To bridge the divide, both the X and Y dimensions of the joystick get their own PIC12F675 microcontroller and X9C103S digital potentiometer. The microcontrollers read the X and Y values from the original joystick’s encoders, and use the digital potentiometers to provide the 8BitDo with the expected analog input. Right now the electronics are held on two scraps of perfboard tucked into the side “wings” of the controller, but hopefully we’ll see a custom PCB in the future.
If you’re more interested in going back in time with your trusty N64 controller, then you might be interested in learning more about how one hacker managed to hook it up to the MSX.
GitHub is an incredibly powerful tool for sharing source code, and its value to the modern hacker can’t be overstated. But there’s at least one downside to effortlessly sharing your source: it’s now much easier for the whole world to find out when you screw up. Back in the day, if you accidentally left a username or password in a tarball hosted on your site, you could pull it down before anyone noticed. But push something like that up to GitHub, and you’ve got a problem on your hands.
For an example, look no farther than this tool that crawls GitHub for Slack webhooks written by [Michele Gruppioni]. Exploiting the fact that Slack webhook links have a predictable format, the tool searches repositories to find code that erroneously includes the authentication token. With the token in hand, an attacker now has the ability to send unsolicited messages into that channel.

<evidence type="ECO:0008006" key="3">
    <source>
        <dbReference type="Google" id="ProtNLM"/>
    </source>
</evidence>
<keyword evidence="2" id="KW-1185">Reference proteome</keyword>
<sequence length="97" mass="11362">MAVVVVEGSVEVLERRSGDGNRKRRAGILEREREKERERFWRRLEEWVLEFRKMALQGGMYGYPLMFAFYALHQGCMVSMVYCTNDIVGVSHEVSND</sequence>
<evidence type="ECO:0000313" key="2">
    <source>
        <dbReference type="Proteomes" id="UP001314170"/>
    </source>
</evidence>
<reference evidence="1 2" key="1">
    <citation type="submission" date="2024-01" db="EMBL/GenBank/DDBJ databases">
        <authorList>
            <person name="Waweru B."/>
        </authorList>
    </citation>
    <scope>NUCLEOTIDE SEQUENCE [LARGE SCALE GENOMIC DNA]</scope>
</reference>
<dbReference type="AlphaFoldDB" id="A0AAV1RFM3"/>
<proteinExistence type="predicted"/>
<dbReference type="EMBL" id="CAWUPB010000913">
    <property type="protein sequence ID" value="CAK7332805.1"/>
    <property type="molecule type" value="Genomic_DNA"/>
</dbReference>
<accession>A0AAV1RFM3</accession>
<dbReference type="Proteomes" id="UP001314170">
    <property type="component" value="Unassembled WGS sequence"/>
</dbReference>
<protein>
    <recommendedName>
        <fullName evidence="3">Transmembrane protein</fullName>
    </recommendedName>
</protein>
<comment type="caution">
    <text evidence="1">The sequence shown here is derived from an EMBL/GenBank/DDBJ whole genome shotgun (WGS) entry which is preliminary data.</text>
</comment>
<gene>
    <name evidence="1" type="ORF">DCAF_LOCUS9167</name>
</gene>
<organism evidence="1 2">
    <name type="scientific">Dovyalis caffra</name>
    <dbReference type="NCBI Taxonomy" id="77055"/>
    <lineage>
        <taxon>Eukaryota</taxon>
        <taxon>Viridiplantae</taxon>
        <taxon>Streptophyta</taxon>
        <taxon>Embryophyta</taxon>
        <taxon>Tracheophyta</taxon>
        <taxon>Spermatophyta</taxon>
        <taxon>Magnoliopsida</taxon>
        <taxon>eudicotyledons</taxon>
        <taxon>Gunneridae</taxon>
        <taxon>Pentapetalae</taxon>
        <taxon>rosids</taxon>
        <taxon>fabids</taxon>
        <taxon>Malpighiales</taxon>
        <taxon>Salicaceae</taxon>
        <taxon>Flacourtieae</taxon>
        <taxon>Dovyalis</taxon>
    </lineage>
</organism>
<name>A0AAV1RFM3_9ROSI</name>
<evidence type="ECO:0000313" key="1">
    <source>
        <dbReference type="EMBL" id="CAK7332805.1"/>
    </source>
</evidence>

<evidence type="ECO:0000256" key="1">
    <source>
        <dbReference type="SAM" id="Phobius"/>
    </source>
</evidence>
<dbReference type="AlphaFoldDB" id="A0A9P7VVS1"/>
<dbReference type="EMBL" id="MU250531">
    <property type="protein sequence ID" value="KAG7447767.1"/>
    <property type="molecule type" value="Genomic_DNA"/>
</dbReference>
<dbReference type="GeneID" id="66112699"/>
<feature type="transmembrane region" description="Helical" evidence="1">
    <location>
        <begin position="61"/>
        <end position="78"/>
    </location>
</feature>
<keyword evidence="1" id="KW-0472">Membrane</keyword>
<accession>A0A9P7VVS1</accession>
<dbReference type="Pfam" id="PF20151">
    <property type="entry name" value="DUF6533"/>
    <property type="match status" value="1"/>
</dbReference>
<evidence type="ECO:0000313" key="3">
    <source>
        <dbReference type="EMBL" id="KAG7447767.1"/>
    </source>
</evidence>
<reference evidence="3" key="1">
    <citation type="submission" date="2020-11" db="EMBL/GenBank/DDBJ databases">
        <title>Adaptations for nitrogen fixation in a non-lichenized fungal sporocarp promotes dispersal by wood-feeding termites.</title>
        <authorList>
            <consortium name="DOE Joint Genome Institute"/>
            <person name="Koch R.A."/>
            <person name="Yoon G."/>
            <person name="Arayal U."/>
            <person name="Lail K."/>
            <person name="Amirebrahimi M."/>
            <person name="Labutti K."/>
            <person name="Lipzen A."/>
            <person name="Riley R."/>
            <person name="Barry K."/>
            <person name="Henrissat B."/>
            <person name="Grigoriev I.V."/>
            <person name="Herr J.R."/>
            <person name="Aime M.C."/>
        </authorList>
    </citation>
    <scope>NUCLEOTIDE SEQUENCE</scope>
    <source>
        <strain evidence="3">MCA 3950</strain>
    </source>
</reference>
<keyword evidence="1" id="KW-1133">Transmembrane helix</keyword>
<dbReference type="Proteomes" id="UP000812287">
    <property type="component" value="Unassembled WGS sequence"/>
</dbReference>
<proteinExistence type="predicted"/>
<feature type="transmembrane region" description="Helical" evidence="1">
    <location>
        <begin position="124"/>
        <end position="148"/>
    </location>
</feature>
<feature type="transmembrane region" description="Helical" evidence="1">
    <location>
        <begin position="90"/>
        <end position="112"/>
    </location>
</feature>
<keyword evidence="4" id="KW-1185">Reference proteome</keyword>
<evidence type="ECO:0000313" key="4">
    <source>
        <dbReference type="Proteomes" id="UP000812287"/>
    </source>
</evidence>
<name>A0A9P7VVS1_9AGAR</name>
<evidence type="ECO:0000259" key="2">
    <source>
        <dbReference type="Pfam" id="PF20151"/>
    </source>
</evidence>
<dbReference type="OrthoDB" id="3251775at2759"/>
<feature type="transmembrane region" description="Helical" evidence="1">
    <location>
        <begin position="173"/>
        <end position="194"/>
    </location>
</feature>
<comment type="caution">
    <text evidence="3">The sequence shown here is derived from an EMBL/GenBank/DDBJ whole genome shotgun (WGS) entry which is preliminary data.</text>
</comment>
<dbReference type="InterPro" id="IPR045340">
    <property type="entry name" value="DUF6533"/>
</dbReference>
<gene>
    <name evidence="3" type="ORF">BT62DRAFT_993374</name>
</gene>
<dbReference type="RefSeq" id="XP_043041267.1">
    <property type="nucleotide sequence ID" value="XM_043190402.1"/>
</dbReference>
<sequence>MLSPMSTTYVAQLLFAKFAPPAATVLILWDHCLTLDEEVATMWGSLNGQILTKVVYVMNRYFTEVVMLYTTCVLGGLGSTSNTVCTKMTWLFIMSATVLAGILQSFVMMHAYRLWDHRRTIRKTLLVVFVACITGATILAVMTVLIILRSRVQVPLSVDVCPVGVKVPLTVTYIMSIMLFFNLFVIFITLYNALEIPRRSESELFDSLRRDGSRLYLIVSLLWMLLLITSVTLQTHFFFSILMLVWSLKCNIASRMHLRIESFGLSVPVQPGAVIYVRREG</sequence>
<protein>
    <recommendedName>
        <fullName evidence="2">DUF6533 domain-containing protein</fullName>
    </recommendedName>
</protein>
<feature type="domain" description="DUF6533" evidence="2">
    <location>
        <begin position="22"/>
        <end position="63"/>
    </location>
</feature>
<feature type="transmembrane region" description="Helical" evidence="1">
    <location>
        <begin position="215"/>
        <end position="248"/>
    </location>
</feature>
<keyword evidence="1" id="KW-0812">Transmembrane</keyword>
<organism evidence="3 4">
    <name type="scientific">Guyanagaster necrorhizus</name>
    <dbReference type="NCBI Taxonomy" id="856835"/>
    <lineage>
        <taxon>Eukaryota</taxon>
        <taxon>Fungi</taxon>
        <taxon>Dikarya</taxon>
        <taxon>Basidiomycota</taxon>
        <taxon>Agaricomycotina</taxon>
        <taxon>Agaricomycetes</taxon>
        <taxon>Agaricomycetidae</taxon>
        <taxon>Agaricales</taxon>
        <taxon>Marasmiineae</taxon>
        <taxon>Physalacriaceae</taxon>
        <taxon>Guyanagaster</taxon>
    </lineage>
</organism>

But [Michele] restrained himself and didn’t Rickroll the over 6,500 Slack channels he had access to after searching GitHub with his tool. Instead, he sent them all a friendly message explaining their webhook tokens were available on GitHub, and gave them a link to where they could get more information about his project.
Most of the people who contacted him after the fact appreciated that he sent a gentle warning and not something unsavory. Still, we’d recommend caution to anyone looking to expose a vulnerability in this manner. While [Michele] had honorable intentions, it’s certainly not unheard of for an embarrassed administrator to blame the messenger.
When used properly, webhooks can be a very handy way of pushing data into your chat platform of choice. We’ve previously looked at a practical example of a weather station that pushes current conditions into a Discord channel. Just try not to accidentally commit your authentication token to the world’s largest database of open source projects, or you might receive more than you bargained for.